Beefing Up Border Security
Tips on selling advanced surveillance solutions to protect U.S. frontiers
- By John Merlino
- Sep 01, 2013
Here’s an interesting geography factoid: more than 7,000 miles of
U.S. land share borders with our Canadian and Mexican neighbors.
It takes hundreds of local, state and federal agencies, tribal
partners and neighboring governments, and thousands of border
patrol officers working in concert on a daily basis to effectively
protect this vast territory from traffickers of illegal weapons, drugs, money and
people. Legislation is now pending in Washington that ties immigration reform to
increasing border security measures in ways that achieve quantifiable results.
This opens a sizable opportunity for technology vendors and systems integrators
to propose advanced surveillance solutions that can become force-multipliers
to augment various border personnel.
To build a persuasive case for contemporary technology, however, you first
need to understand the current state of border protection in the United States
and the government’s roadmap to the future. A good source for that information
can be found in the written testimony of Border Patrol Chief Michael Fisher of
the U.S. Customs and Border Protection Office for a House Committee hearing
on Homeland Security. The document is titled “Measuring Border Security: U.S.
Border Patrol’s New Strategic Plan and the Path Forward.” (http://www.dhs.gov/
It’s apparent from this testimony that government agencies such as the Department
of Homeland Security (DHS) and Customs and Border Protection (CBP)
are becoming increasingly more reliant on private industry to recommend and implement
effective solutions. Once you understand the framework of their requirements,
you’ll be able to provide integrated systems to meet their specialized needs.
Key Objectives for Border Security Strategies
The principal theme of the 2012 Strategic Plan is to use information, integration
and rapid response to meet threats. The plan references three key objectives concerning
border security today:
- Information gathered from reconnaissance, community engagement and technology
together provide situational awareness and intelligence to help under stand and assess the threats we face along our borders. Integrating this
intelligence will empower Border
Patrol leadership and front line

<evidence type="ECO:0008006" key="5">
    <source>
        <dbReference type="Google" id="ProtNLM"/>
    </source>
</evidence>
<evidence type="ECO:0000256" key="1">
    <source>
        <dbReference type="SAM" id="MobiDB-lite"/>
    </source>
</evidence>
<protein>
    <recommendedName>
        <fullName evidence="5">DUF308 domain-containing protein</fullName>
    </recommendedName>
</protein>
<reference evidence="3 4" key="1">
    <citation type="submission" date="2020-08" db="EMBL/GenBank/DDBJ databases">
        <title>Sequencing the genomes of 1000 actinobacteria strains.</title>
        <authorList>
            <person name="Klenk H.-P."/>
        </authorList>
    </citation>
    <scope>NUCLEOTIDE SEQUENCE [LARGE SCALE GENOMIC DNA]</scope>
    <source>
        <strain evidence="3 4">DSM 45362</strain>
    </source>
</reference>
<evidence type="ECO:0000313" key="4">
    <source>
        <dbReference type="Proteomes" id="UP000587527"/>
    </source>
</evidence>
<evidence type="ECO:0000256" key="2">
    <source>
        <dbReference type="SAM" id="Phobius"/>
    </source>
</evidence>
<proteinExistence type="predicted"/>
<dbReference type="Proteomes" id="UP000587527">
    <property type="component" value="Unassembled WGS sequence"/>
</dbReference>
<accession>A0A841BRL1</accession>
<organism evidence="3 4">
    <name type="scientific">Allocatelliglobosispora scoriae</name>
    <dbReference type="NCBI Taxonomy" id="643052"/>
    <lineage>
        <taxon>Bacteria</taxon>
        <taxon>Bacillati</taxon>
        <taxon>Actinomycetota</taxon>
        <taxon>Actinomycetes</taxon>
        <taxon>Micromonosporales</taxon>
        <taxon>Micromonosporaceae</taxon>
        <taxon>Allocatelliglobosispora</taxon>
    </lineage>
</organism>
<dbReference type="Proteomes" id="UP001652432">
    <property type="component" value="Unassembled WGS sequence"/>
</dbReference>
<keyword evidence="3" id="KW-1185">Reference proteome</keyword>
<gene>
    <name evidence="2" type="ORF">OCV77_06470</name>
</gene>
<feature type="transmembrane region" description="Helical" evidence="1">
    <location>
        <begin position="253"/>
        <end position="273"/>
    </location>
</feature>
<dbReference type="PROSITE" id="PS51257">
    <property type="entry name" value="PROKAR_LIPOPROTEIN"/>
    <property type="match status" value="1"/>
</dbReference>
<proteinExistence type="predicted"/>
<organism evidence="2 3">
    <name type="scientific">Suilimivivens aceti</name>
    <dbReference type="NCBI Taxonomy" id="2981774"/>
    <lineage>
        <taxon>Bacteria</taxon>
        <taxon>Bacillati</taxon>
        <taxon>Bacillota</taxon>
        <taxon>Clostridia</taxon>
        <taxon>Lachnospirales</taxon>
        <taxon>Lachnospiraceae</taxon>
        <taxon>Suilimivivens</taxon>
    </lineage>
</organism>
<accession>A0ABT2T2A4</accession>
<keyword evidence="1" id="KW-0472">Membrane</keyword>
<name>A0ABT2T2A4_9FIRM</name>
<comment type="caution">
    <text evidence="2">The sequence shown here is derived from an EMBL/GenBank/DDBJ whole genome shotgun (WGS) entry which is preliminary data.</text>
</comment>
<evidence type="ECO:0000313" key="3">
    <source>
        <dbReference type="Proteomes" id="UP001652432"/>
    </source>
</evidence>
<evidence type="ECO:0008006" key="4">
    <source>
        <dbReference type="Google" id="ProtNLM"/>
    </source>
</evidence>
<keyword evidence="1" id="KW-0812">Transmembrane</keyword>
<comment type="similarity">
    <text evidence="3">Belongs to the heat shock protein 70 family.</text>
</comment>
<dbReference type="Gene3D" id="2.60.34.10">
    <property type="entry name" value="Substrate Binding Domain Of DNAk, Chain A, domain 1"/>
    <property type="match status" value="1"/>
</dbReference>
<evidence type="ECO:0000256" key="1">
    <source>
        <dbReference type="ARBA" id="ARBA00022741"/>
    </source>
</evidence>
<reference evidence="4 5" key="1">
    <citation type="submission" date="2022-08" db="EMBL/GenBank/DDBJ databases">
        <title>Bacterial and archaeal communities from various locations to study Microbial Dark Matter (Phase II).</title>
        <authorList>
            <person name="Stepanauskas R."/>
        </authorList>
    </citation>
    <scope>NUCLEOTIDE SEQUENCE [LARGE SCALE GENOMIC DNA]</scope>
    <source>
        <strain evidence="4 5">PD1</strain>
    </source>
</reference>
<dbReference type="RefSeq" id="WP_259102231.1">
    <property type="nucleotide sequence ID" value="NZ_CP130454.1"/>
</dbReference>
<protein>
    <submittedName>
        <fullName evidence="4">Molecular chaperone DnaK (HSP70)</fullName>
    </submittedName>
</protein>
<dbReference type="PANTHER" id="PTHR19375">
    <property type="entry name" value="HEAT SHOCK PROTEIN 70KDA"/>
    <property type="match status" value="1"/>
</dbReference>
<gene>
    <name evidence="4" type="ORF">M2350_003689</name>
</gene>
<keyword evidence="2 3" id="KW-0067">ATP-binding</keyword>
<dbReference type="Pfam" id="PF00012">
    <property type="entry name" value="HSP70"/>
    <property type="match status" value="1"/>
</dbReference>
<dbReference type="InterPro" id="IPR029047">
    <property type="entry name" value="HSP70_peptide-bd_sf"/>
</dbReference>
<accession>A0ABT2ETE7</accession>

agents to get ahead of the threat, be
predictive and proactive.
- Leveraging partnerships with multiple
government organizations is
essential to the execution of border
security operations. Coordinated
and cooperative effort between
agencies will ensure that we bring
all available capabilities and tools to
bear in addressing threats.
- Through rapid response, capabilities
are deployed efficiently and effectively
to assess and mitigate the risks
In light of those objectives and
strategies, there two commonly recognized
border security environments:
- Land Points of Entry (LPOE) and
Checkpoints, and 2. Remote/Unmanned
Land Points of Entry and Checkpoints
Legitimate international commerce and
travel flow into the United States via
329 official LPOEs. For instance, on the
northern border, the Peace Bridge entry
point in Buffalo, NY, handles nearly 2.8
million border crosses by auto/truck
annually. At the newly renovated southern
border crossing at San Isidro near
San Diego, CA, more than 12 million
vehicles and 8 million people crossed
into the United States in 2011 alone.
Many different federal, state and local
law enforcement agencies typically
share jurisdiction and operation of
these busy, permanent inspection sites.
Over time, it has become increasingly
apparent that only through coordinated,
joint efforts and sharing of data
and systems can these agencies gain the
necessary real-time situational awareness
needed to safeguard the country’s
points of entry without negatively impacting
trade and tourism.
Serving both as a checkpoint and
operations center, LPOEs rely on a variety
of systems and sensors to provide critical information, such as radar, sonar, communications and airborne and fixed
video. When properly integrated, these systems afford commanders a complete
overview of checkpoint activity, as well as their relevant area of responsibility. In
tactical parlance this is referred to as C4ISR: Command, Control, Communications,
Computers, Intelligence, Surveillance and Reconnaissance.
Legacy LPOE Systems versus Today’s Reality
In the past, many of these systems displayed their data independently and in a
format that couldn’t be shared with other applications. Today, the government is
requiring that these systems move to open standards to ensure interoperability.
What does this shift in standards mean to you?
- Any solution you propose must have the ability to be displayed on a common
operating platform (COP).
- Multiple inputs and sensors must communicate with multiple, non-proprietary
applications with shared databases.
- Your solution must reside on the local network. The government is mandating
that all system data be moved to the cloud or hosted remotely.
- Information assurance has become a central concern as new threats and vulnerabilities
emerge daily, so proposed systems must meet a moving array of
- Many government agencies publish their own approved products lists that meet
their stringent information assurance requirements, so vendor components
must meet each agency’s criteria.
Remote/Unmanned Northern and Southern Borders
Large expanses of land and water add another complexity to border security. In
the past, government agencies have deployed physical barriers, such as a fencing